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Illustration of an open box with a bikini set, sunscreen lotion bottle and
Illustration by Lucy Vigrass

Making Money Out of Thin Air

U of T startup Exact Media finds a way to turn excess space into a business

It’s been described as the Airbnb of marketing.

Exact Media, a Toronto startup co-founded by Daniel Rodic (BCom 2012 Trinity) and Elena Sahakyan (BCom 2009 New College), buys the excess space inside parcels being delivered to people who have made online purchases. The company then tucks samples of branded products into these nooks.

If someone buys towels online, for instance, the shipping box may contain a sample of Tide detergent. If a customer buys a swimsuit, she may find a small bottle of Olay sunscreen. The brands pay Exact to find these, well, openings. As Rodic says, “We turned that extra air into a new marketing channel.”

While studying commerce, Rodic’s goal was to become a management consultant. But then he was accepted into The Next 36, an intensive entrepreneurship program co-founded by Ajay Agrawal, the Peter Munk Professor of Entrepreneurship at the Rotman School of Management. “Through The Next 36, I got funding to start my first business, and that’s what pushed me toward a more entrepreneurial path,” Rodic says.

Rodic explains that the company grew out of discussions he, Sahakyan and another co-founder had with an executive at Beyond the Rack, an online clothing retailer. The retailer was looking at ways of providing its customers with cosmetics samples. Together, they realized they could slip the samples into Beyond the Rack’s parcels.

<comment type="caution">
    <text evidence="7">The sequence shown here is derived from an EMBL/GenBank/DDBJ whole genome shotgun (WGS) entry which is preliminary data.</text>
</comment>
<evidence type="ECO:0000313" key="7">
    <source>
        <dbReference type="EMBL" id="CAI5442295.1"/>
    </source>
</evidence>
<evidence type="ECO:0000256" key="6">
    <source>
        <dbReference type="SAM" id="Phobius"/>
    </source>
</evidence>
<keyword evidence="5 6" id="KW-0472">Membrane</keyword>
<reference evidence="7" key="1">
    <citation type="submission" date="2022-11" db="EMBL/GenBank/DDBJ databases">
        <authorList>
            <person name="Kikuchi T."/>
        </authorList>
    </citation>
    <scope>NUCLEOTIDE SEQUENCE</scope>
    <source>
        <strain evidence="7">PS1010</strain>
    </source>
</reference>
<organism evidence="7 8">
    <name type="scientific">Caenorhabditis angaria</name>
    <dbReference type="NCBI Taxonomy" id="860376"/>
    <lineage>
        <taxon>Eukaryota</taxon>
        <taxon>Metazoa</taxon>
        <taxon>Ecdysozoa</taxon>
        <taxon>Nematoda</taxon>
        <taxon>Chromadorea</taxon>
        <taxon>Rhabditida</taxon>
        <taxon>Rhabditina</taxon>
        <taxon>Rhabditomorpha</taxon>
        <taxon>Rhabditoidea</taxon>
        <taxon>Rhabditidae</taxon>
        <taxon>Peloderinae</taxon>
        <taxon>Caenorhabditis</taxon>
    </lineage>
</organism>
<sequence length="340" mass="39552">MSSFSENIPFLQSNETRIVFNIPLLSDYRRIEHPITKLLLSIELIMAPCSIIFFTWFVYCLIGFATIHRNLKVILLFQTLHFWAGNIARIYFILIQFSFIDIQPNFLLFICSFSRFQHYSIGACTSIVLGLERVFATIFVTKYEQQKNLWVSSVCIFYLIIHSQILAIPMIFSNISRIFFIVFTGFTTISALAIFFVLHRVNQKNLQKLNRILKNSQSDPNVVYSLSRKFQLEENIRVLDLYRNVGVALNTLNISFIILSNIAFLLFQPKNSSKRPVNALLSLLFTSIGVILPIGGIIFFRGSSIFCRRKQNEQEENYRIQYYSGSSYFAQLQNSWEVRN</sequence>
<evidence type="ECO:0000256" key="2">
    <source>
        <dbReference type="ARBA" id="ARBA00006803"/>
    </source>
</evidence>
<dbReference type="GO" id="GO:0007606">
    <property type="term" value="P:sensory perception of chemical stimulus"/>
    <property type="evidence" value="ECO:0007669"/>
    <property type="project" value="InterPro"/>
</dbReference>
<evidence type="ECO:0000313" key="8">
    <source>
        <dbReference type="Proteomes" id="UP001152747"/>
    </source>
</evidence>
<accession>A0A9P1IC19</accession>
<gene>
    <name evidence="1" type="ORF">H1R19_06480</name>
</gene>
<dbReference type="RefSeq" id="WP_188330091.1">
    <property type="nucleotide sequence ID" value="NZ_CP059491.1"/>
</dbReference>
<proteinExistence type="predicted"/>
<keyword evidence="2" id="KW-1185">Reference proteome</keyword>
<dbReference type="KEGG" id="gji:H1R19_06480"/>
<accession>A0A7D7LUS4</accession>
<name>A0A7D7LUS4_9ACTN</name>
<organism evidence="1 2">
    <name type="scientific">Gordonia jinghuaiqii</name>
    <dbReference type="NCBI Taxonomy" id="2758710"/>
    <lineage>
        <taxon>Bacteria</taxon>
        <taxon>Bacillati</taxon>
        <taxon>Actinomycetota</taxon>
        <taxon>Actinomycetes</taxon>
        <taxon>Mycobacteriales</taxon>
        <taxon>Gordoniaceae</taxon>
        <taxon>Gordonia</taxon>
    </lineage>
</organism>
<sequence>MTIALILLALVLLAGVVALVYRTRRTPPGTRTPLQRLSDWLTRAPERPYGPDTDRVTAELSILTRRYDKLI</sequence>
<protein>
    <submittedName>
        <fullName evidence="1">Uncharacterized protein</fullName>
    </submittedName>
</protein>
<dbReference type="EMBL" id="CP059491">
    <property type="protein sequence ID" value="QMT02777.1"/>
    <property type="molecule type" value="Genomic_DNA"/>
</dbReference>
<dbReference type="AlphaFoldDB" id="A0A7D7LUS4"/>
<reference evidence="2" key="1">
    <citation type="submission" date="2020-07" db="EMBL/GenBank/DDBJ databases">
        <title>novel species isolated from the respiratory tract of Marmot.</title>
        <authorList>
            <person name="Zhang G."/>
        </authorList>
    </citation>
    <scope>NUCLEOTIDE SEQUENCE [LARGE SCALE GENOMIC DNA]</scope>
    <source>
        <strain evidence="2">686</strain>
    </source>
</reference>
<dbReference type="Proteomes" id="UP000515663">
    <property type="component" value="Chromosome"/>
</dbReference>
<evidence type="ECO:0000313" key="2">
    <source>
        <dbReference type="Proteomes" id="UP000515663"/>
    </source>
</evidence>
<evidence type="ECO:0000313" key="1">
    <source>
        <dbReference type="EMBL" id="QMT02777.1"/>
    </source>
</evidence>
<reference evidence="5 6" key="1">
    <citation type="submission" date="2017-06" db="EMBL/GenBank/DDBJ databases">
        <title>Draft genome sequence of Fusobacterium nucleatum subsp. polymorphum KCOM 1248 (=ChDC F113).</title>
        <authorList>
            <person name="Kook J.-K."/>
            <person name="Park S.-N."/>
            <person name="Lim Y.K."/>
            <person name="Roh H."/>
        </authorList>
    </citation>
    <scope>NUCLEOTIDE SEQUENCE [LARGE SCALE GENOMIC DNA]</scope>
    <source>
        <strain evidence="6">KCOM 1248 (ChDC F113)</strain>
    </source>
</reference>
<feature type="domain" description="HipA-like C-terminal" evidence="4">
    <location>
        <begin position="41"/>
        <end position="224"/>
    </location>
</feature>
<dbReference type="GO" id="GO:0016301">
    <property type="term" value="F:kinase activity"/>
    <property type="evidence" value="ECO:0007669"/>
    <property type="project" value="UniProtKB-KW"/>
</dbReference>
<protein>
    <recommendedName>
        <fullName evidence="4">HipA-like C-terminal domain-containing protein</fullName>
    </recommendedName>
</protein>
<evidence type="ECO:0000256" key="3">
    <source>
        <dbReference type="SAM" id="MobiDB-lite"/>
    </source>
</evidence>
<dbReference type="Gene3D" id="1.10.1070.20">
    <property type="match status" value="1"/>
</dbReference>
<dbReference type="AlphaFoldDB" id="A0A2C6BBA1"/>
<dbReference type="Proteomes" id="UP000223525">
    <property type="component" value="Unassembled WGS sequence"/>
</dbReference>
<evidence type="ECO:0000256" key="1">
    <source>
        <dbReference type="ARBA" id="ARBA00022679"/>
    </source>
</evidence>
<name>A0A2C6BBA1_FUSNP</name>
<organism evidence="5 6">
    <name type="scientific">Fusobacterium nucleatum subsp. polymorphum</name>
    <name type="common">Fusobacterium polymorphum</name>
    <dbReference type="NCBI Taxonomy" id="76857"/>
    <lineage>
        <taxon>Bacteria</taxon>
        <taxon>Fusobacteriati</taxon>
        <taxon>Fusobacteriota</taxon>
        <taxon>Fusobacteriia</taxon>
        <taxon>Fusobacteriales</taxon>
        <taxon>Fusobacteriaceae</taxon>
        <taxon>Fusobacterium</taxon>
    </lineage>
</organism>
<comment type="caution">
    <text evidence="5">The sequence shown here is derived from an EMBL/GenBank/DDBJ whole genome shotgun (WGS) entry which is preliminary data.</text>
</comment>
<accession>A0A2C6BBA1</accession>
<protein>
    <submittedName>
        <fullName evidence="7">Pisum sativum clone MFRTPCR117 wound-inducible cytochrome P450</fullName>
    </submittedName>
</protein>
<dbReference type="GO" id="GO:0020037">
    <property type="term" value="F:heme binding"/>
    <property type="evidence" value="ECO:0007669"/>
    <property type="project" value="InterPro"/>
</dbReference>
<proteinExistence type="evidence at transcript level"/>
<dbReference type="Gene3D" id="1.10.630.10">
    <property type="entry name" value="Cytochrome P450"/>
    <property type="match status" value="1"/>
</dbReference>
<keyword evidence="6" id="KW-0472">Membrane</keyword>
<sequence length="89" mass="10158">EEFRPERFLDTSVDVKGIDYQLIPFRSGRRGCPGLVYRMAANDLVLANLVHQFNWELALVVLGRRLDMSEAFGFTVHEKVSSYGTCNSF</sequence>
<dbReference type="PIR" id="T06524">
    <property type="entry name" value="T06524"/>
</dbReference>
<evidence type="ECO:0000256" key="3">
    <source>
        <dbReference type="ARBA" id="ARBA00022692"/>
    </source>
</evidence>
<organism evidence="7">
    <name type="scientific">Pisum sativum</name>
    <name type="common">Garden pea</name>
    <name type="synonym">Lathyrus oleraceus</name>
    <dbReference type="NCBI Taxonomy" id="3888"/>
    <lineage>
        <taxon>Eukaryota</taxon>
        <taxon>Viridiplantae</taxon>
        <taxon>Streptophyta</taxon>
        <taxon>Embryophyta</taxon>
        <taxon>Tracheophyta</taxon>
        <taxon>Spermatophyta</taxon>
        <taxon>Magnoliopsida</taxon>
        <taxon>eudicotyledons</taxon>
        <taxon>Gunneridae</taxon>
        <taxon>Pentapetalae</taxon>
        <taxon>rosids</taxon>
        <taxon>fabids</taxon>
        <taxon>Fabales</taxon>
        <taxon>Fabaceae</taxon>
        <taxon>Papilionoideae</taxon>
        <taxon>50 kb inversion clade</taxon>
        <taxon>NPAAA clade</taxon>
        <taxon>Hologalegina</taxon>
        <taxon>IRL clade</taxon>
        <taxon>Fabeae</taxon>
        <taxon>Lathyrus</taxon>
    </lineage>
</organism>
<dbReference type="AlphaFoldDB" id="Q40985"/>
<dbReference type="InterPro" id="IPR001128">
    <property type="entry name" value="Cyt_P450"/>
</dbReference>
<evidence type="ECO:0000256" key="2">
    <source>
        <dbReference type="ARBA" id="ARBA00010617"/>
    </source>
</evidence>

When Exact went to find consumer brands that might be willing to pay for this kind of product placement, they quickly signed up Procter and Gamble and Unilever and realized that selling space in shipping parcels might be a viable business.

Sahakyan, Exact’s vice-president, finance, says the three-year-old firm, which has 25 employees, raised an undisclosed amount from tech investors earlier this year.

As it builds its customer base, Exact is collecting demographic data on e-commerce consumers (for example, women between 20 and 35 who buy clothes online). It then analyzes the data and makes recommendations about the sorts of product samples that these consumers might like. If Exact’s brand clients agree with the analysis and the proposed co-marketing, the manufacturer ships the samples to the e-commerce retailer, which then inserts them into the appropriate parcels.

Armed with some serious financing, Rodic and Sahakyan are planning to expand beyond North America within the next 18 months, possibly targeting the United Kingdom, Western Europe or Asia. The investment capital will allow Exact, which has already distributed some 20 million samples, to develop new marketing schemes for its brand clients while expanding into new regions, says Rodic.

January 2017 update: The co-founders of Exact Media, Daniel Rodic and Elena Sahakyan, have been named to the 2017 Forbes 30 Under 30 list of young innovators redefining marketing and advertising.

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